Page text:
ne of Norman’s premier summer events takes place very soon. Get ready for Jazz in June, an annual event that brings blues and jazz to center stage in our fair city. Three lovely evenings will be dedicated to showcasing top-notch jazz and blues musicians and their diverse music, and it’s all free. This family-friendly event gives everyone in the community a chance to get out and take in the sounds. Founded in 1984 by the Norman Arts and Humanities Council and the Cimarron Circuit Opera Company, Jazz in June has delighted attendees for almost 30 years, and each year, the event brings over 50,000 people out for the festivities. This year’s schedule consists of three nights of music: Blues Under the Stars on Thursday, June 21, Jazz Under the Stars on Friday, June 22 and Jazz in the Park on Saturday, June 23. Blues Under the Stars and Jazz Under the Stars will both be held in Brookhaven Village, and Jazz in the Park will be held in Andrews Park. For optimal listening pleasure during the three nights of Jazz in June, it’s imperative that you bring a lawn chair, bug spray and a bottle of wine (only white or rosé will do in this situation). One of the best ways to experience the music in Brookhaven is to “buy a table.” You can reserve (for a fee) a table for yourself and seven friends, where you can relax and listen to great music. A limited number of tables are available, and all proceeds go back to Jazz in June, so it’s a win/win for everybody. Or, if you get there early enough, you can sit on the patio at Louie’s and have food and drink brought right to your table. On Thursday night, Jazz in June kicks off in Brookhaven with an evening of blues. The fun starts at 7pm with Steve Coleman and the OBS All-Stars. Then at 9pm, Carolyn Wonderland takes the stage. A Texan, Wonderland has built her music career on the blues since she was a teenager. With vocals that have been compared to Janis Joplin’s and guitar skills that have been compared to Stevie Ray Vaughn’s, this artist is a first-class entertainer. Don’t be shy – if you feel like dancing, get out in front of that stage and dance. At 11pm, the party continues at the Brewhouse, where Steve Coleman and the OBS All-Stars will lead the blues jam. Side note: the late-night Jazz in June jams are notorious for being a great time, and are not to be missed. Friday night’s festivities will be more geared towards getting in the mood for jazz. The evening kicks off again in Brookhaven at 7:15pm with a set from the band What’s That, then the music continues at 9:15pm with Bert Dalton and the Brazil Project. This band, consisting of pianist Bert Dalton, vocalist Patty Stephens and a handful of other talented jazz musicians, incorporates traditional Brazilian jazz music with graceful vocals in both Portuguese and English for an intoxicating, exotic sound. The infectious bossa nova beats will have you up and dancing in no time, maybe with a stranger … you just never know.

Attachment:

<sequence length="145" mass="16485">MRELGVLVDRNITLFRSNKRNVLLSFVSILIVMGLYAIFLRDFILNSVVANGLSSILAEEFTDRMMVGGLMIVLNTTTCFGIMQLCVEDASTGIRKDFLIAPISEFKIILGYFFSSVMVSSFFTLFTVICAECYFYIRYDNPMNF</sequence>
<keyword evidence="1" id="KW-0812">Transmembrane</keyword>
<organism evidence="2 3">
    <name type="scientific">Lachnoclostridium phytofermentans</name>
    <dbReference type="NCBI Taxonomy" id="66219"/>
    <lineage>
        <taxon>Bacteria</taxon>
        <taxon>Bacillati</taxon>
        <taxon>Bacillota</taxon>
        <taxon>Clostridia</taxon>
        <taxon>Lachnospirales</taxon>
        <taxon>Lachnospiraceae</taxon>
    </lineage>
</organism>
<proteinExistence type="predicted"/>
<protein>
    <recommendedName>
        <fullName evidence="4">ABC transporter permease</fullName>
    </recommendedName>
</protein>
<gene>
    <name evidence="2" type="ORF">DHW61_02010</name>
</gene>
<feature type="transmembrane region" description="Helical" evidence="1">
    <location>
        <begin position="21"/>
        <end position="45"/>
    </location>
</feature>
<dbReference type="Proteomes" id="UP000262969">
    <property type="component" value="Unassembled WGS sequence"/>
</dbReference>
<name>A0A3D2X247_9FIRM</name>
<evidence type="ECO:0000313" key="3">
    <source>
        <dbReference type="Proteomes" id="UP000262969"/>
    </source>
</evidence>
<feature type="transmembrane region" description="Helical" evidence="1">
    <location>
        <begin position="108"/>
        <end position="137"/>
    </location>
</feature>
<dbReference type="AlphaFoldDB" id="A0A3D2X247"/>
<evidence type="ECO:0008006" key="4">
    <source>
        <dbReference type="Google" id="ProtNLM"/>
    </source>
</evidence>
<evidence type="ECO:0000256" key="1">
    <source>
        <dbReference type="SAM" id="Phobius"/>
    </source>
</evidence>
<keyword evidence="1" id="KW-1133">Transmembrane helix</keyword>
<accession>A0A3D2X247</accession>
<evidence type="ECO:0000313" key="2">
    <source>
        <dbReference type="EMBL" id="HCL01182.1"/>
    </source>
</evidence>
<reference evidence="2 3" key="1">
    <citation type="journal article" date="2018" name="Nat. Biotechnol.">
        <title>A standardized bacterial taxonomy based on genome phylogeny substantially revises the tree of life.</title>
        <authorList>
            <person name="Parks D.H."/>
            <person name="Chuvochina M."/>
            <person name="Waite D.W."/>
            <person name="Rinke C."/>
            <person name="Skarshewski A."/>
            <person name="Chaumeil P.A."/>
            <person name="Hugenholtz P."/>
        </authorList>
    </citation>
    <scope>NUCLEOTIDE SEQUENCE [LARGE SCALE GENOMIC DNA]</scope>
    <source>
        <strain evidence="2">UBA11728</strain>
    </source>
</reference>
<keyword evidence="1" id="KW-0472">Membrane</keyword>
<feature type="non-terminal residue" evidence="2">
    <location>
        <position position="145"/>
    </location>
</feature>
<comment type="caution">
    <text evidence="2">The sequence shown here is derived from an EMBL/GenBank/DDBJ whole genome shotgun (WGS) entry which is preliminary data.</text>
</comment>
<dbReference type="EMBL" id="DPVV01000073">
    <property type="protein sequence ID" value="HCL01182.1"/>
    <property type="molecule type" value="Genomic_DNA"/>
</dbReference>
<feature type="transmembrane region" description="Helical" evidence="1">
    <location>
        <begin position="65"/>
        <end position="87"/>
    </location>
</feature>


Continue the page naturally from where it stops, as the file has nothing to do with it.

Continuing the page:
On Saturday, Norman’s own tornado-surviving Andrews Park will come to life with the sweet sounds of jazz. The park’s amphitheater has great acoustics and is one of the best places in town to enjoy live music, especially in the summer. The awesome playground equipment offers a place for kids to keep busy, and the wide open spaces in the park allow plenty of room for everyone to find a spot where they can chill out during the event. Food vendors will be available in the park just in case you get hungry. The New Horizons Jazz Band goes on at 6pm, then at 6:45pm, the Norman High School Jazz Combo goes on to showcase their talents; they perform well-known jazz standards as well as pieces they have created. The Ivan Pena Ensemble is scheduled to take the stage at 7:10pm. The group plays what has been dubbed as “gypsy swing,” traditional jazz standards and swing-style music. The Norman High School Jazz Combo will perform again at 8:35pm, serenading the crowd in anticipation for the headliner. Headlining Jazz in June this year at 9pm on Saturday is six-time Grammy Award-winning saxophonist David Sanborn. In his career, he has released 24 albums and has recorded with an incredible range of artists, including David Bowie and James Taylor. His most recent album “Only Everything,” released in 2010, is comprised of R&B and soul-influenced jazz that heavily recalls the Motown era. This is guaranteed to be the highlight of Jazz in June, so don’t miss this opportunity to see such a talented musician in action. Afterwards, head to the Norman Santa Fe Depot at 11pm for the Jazz Jam, which will be led by the Grant Goldstein Ensemble, and close out Jazz in June on a high note. Whether you attend just part of Jazz in June or make it out to all three nights of the event, you’re in for something special. Norman’s community spirit will be out in full force, and that’s part of what makes the event so unique. Keep the tradition alive, and we’ll see you there.